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  1. Title: Life As We Knew It
    Series: Last Survivors
    Author: Susan Beth Pfeffer
    Publisher: Harcourt
    Release Date: October 1, 2006
    Source: Library

    From the Back Cover:
    It's almost the end of Miranda's sophomore year in high school, and her journal reflects the busy life of a typical teenager: conversations with friends, fights with mom, and fervent hopes for a driver's license. When Miranda first begins hearing the reports of a meteor on a collision course with the moon, it hardly seems worth a mention in her diary. But after the meteor hits, pushing the moon off its axis and causing worldwide earthquakes, tsunamis, and volcanoes, all the things Miranda used to take for granted begin to disappear. Food and gas shortages, along with extreme weather changes, come to her small Pennsylvania town; and Miranda's voice is by turns petulant, angry, and finally resigned, as her family is forced to make tough choices while they consider their increasingly limited options. Yet even as suspicious neighbors stockpile food in anticipation of a looming winter without heat or electricity, Miranda knows that that her future is still hers to decide even if life as she knew it is over.

    My Thoughts:
    Although Life As We Knew It is about the chaotic side effects of a meteor knocking the moon into orbit much closer to the Earth don't  be too hasty to label it as "apocalypse" fiction so much as "survival" fiction. Much of the book is set inside Miranda's house as her family struggle to survive within without the 21st century resources that they are used to. Miranda only hears about the massive tsunamis and volcano eruptions and is spared from experiencing them. In Life As We Knew It you won't see an informed overview of the world falling apart so much as the very personal story of Miranda and her family's struggle against starvation and the cold. Some readers may be dissappointed at times to miss out on the big action but I really liked Pfeffer's appoach of focusing everyday survivalism and family.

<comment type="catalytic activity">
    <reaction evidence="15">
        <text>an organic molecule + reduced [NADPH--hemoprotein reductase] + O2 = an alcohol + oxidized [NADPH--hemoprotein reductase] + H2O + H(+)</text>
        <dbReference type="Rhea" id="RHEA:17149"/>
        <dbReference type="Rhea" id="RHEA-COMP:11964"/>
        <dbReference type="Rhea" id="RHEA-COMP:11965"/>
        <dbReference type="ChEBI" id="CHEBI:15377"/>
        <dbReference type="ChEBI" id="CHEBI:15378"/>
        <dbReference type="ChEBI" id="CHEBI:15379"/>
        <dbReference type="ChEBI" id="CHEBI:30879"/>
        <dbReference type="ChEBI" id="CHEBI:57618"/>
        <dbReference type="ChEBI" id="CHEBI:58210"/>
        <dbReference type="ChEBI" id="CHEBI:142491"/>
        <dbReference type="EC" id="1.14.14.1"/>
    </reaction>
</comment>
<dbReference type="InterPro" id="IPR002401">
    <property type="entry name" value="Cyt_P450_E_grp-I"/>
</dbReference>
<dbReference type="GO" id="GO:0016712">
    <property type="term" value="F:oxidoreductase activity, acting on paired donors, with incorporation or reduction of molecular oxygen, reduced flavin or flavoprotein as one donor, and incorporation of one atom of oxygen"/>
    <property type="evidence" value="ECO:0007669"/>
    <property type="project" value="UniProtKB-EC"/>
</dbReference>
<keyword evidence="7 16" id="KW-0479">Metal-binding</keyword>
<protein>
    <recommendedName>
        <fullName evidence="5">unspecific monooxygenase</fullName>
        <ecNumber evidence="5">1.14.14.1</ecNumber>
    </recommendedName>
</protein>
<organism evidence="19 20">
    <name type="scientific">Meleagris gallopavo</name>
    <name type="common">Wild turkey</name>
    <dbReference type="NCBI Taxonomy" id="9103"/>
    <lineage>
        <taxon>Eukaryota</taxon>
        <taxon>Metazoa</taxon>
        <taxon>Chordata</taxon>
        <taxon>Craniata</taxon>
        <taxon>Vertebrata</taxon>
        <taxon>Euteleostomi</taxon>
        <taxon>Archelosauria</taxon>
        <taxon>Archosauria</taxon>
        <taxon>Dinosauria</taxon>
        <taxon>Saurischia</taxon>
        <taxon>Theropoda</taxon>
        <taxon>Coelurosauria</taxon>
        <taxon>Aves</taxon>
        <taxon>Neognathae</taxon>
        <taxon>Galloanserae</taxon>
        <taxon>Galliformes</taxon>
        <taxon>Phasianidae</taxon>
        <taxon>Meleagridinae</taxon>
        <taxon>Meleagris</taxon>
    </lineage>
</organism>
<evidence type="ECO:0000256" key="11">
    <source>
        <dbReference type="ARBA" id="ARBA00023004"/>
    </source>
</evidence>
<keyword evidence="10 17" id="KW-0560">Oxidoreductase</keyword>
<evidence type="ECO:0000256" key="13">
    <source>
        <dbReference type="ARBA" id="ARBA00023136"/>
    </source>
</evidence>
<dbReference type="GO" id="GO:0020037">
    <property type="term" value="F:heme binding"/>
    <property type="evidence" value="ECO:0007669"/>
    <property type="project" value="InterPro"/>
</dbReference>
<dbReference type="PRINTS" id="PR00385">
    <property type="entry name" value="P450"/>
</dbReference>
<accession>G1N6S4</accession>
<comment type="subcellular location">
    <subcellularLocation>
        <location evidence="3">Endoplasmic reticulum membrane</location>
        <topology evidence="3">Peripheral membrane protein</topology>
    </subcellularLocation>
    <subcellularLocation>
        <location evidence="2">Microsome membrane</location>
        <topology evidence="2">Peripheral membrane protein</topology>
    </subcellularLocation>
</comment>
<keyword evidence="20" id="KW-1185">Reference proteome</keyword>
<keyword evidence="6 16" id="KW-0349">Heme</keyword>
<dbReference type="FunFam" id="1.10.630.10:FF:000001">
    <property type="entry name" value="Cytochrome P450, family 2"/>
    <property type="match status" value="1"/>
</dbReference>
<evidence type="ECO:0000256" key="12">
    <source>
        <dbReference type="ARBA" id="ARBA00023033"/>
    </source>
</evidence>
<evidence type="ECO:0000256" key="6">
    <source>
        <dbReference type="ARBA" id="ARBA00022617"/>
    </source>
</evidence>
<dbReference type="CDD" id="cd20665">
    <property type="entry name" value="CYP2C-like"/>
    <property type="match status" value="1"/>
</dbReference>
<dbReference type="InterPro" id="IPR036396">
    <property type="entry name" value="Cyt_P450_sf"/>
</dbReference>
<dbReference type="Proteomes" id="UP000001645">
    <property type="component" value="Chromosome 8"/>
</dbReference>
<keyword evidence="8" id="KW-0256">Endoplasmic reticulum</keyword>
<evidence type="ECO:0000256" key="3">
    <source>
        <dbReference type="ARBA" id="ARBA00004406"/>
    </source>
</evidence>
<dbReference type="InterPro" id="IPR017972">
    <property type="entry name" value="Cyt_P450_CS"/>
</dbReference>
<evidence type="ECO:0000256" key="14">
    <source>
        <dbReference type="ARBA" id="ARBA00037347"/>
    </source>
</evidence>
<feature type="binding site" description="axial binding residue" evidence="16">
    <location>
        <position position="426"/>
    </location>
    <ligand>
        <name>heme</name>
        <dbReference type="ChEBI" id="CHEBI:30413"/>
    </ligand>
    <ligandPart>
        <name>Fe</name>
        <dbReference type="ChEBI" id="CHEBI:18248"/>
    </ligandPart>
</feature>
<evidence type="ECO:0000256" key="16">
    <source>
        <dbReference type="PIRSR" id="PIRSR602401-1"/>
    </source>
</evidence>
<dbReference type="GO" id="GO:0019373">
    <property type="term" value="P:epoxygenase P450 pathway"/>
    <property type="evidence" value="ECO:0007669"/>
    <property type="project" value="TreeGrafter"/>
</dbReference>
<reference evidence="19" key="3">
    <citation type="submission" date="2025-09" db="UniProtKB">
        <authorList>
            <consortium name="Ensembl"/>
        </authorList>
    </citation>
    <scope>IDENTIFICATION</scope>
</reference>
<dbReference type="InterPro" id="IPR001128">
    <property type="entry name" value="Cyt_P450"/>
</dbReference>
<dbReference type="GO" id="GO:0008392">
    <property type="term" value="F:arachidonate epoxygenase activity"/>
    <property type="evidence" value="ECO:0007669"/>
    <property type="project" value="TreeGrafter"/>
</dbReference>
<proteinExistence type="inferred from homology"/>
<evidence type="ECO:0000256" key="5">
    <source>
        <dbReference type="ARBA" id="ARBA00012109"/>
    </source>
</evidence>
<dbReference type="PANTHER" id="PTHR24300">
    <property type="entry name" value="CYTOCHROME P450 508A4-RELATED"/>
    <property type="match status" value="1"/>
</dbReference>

There is one thing that I think that Pfeffer does very well and that is to make me feel hungry and then to make me feel immediatel guilty about it. It really is amazing how little people know about how to survive in an emergency situation. We all like to think that we would be prepared but in reality we are so used to depending on electricty, gas, plumbing, and supermarkets to provide us with heat, running water, and food that who among us are trualy equipped to survive long term? Especially when your home environment suddenly turns so hostile.

    One of my few complaints is that sometimes, especially at the start, the writing style felt a bit much like it was listing things but it is hard to say if this was intentional as Life As We Knew It is in the format of Miranda's diary and the everyday venting of a seventeen year old girl can't be expected to always be a piece of art. I also felt like there were a few lose ends left open that I would have liked to see tied up.

    That, and I am always a bit disappointed in survival stories when they scabble for can of foods to stock up and no one makes a point of saying: "Can openers! Grab as many can openers as you can!" It's just my pet survival thing. I mean, wouldn't it just suck to starve to death despite having all that food because something happened to your only can opener?

    Also Check Out:
    The Road by Cormac McCarthy

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  2. 2 comments:

    1. Well, with a can, couldn't you open it by dropping it? Hmmm.

      Anyways, I like that you characterize this as more survival fiction than Apocalypse fiction. I think there's a whole lot of crossover with Life As We Knew It.

    2. mummazappa said...

      I liked this book too. I thought SBP did a great job of making the survival of everyday people fascinating. Like you, it inspired thoughts of 'what would I do' if something like this happened. More food was my thought, I didn't think about more can openers! Genius!

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